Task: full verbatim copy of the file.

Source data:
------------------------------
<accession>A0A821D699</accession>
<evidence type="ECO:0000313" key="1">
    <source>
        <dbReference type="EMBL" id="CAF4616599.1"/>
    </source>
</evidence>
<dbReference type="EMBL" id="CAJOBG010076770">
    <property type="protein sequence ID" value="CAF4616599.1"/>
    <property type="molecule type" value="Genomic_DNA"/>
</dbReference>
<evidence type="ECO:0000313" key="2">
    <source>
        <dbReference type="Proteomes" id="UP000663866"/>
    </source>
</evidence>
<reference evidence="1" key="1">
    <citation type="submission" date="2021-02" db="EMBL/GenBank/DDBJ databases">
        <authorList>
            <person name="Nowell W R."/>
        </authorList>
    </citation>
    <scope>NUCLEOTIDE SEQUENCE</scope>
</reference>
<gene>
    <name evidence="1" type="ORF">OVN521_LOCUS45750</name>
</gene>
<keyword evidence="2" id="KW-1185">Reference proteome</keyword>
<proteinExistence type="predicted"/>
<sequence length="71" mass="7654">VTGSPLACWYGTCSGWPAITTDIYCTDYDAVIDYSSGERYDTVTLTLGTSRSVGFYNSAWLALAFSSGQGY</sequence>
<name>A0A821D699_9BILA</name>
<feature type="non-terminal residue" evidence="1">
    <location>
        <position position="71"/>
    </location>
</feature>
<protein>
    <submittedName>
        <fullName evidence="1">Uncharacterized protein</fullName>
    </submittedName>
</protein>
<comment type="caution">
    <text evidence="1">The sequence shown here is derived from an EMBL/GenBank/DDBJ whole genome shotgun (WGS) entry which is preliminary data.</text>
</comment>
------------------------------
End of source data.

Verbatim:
<accession>A0A821D699</accession>
<evidence type="ECO:0000313" key="1">
    <source>
        <dbReference type="EMBL" id="CAF4616599.1"/>
    </source>
</evidence>
<dbReference type="EMBL" id="CAJOBG010076770">
    <property type="protein sequence ID" value="CAF4616599.1"/>
    <property type="molecule type" value="Genomic_DNA"/>
</dbReference>
<evidence type="ECO:0000313" key="2">
    <source>
        <dbReference type="Proteomes" id="UP000663866"/>
    </source>
</evidence>
<reference evidence="1" key="1">
    <citation type="submission" date="2021-02" db="EMBL/GenBank/DDBJ databases">
        <authorList>
            <person name="Nowell W R."/>
        </authorList>
    </citation>
    <scope>NUCLEOTIDE SEQUENCE</scope>
</reference>
<gene>
    <name evidence="1" type="ORF">OVN521_LOCUS45750</name>
</gene>
<keyword evidence="2" id="KW-1185">Reference proteome</keyword>
<proteinExistence type="predicted"/>
<sequence length="71" mass="7654">VTGSPLACWYGTCSGWPAITTDIYCTDYDAVIDYSSGERYDTVTLTLGTSRSVGFYNSAWLALAFSSGQGY</sequence>
<name>A0A821D699_9BILA</name>
<feature type="non-terminal residue" evidence="1">
    <location>
        <position position="71"/>
    </location>
</feature>
<protein>
    <submittedName>
        <fullName evidence="1">Uncharacterized protein</fullName>
    </submittedName>
</protein>
<comment type="caution">
    <text evidence="1">The sequence shown here is derived from an EMBL/GenBank/DDBJ whole genome shotgun (WGS) entry which is preliminary data.</text>
</comment>